If it can happen in Dallas, it can happen anywhere — including your town.
This week, Texas lawmakers are pulling together a rescue plan for the Dallas Police and Fire Pension, which is $5 billion in the red and on the brink of collapse. The retirement age would be raised from 55 to 58. Cost-of-living adjustments would go bye-bye. But Dallas taxpayers would take some of the bullet, too: The city would have to up its annual contribution to the fund from 27% of payroll to 34.5%.
Back in December, we told you how the fund suspended lump-sum withdrawals, seeing as it would go broke otherwise. At the time, we were assuming the fund’s managers had fallen victim to something we call “the 8% illusion” — the assumption that 8% average annual returns the last 25 years will continue for another 25.
Turns out it’s even worse — 8.5%! At a time when bond investments yield precious little (a 10-year T-bill is 2.4% this morning), it takes some mighty hefty stock-market returns to make up for that. Thus, the fund has registered an average 1.5% loss over the last five years.
Here’s the point we can’t make often enough: If a pension fund in prosperous Dallas can get into deep trouble, nowhere is safe.
We’re not talking about, say, Detroit — which went into Chapter 9 bankruptcy in mid-2013. The auto industry was hollowed out. The population was shrinking, but pension costs were growing.
Dallas’ population has tripled over the same 60-year span that Detroit lost a million people, points out Eric Boehm at Reason. “The mismanagement of public retirement programs can wreck a city,” he writes, “even in places that aren’t already suffering from larger budgetary issues that go beyond their pension funds.”
States and cities can’t print money… and borrowing only goes so far. Either services have to be cut or “new taxes and weird fees” come into force. It might not be headline news in your neighborhood yet… but eventually it will. Count on it.
From our Bureaucrats Gone Wild department, we see a big-city soda pop tax is both cratering the city budget… and killing jobs.
Two months ago, Philadelphia imposed a 1.5-cent-per-ounce tax on both sugary and sugar-free beverages to fund schools and parks. Now supermarkets are reporting a drop in sales of up to 50% as city shoppers venture into the suburbs. The city expected to generate $7.6 million a month with the tax, but January’s take is only $2.3 million. (Of course, the “new” money for the schools and parks is already spent.)
Now comes word one of the city’s largest beverage distributors will cut 20% of its workforce next month. And one of the big grocery chains will drop 300 jobs.
Mayor Jim Kenney says the tax was a monumental mistake, and he’ll push the city council to repeal it as quickly as possible.
Just kidding… He’s blaming business for his predicament. “I didn’t think it was possible for the soda industry to be any greedier,” he tells The Philadelphia Inquirer. “They are so committed to stopping this tax from spreading to other cities that they are not only passing the tax they should be paying onto their customer, they are actually willing to threaten working men and women’s jobs rather than marginally reduce their seven-figure bonuses.”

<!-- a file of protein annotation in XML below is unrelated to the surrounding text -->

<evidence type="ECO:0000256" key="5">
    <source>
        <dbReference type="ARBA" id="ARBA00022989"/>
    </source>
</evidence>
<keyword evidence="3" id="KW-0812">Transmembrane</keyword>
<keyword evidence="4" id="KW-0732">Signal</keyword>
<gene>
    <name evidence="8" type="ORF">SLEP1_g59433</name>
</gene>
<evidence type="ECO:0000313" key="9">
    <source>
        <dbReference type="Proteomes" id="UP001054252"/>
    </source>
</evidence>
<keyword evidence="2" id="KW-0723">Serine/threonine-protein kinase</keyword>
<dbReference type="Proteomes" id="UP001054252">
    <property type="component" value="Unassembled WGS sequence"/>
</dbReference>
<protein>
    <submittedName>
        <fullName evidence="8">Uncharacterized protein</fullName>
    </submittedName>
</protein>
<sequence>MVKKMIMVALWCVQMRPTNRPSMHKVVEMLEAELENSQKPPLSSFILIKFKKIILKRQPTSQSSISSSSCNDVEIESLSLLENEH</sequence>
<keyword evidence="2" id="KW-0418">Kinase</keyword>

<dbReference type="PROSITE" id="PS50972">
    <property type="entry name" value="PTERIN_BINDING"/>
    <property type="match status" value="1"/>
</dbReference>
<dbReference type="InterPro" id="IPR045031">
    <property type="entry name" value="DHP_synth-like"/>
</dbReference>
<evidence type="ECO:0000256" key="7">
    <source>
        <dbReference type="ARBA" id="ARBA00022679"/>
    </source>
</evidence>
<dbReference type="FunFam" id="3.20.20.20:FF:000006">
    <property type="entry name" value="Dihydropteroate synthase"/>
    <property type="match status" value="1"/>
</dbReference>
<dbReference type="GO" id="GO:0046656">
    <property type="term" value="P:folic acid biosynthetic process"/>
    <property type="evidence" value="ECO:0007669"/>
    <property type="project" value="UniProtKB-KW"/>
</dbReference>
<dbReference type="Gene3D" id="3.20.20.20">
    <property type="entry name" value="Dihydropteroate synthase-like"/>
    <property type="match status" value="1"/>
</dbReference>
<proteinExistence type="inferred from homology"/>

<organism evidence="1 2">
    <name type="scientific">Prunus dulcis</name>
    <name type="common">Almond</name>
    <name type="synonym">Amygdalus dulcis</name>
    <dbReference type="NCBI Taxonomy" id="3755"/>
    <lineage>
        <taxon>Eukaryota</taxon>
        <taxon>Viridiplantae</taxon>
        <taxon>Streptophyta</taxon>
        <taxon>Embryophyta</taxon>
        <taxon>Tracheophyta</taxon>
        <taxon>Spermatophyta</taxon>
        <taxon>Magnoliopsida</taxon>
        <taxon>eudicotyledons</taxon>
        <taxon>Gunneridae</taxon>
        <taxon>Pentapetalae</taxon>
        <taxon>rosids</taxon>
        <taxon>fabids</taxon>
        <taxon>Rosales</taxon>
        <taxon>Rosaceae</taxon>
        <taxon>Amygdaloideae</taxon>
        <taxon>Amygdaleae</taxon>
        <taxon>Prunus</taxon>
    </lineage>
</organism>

From our Bureaucrats Gone Wild (But Restrained by the Courts) department, a federal judge has blocked a California law that tries to bar the website IMDb from including ages in its profiles of actors.
We’ve been following the fates and fortunes of this preposterous legislation ever since Gov. Jerry Brown signed it in September. Under the law, actors could ask IMDb or similar sites to delete their birth dates and ages.
“U.S. District Court Judge Vince Chhabria ruled Wednesday that the California law likely violates the First Amendment and appears poorly tailored to proponents’ stated goal of preventing age discrimination in Hollywood,” reports Politico.
The story’s not over… but the judge says IMDb stands a good chance of prevailing in its lawsuit against the state, so he’s ordered the state not to enforce the law for the time being.
“The reduction in pot arrests probably will not be the windfall yesterday’s reader is anticipating for governments in pro-pot states,” writes a reader about revenue from legalized marijuana.
“Marijuana arrests are used by police agencies to pad their arrest numbers, generate revenue and justify high officer head counts. If the pot busts disappear, police layoffs are sure to follow, unless these jurisdictions use some of their newfound wealth to subsidize their police populations.
“The fact that public-employee unions provide a large percentage of the contributions that fund local political campaigns makes that more likely than it may appear at first glance.”
The 5: You’re underestimating the creativity of the bureaucratic class.
After all, “reefer madness” didn’t get cranked up until the mid-to-late 1930s. That was just a few years after Prohibition was repealed, and that was no coincidence. You think the massive apparatus that enforced Prohibition was just going to close up shop? J. Edgar Hoover was many things, but he was no fool.
And so it goes today. Marijuana is becoming legal in more and more places… but lawmakers and the media are trying to scare us all over something called “kratom.” Google it if you’re not familiar. Bans are coming into force in many cities and states.
Besides, if the cops really do run out of things to do, they can always be deputized into Trump’s federal deportation force. The private prison companies have been rallying hard since the election, with CoreCivic (CXW, formerly Corrections Corp. of America) more than doubling. They’re not worried about cutbacks in marijuana enforcement….
The 5 Min. Forecast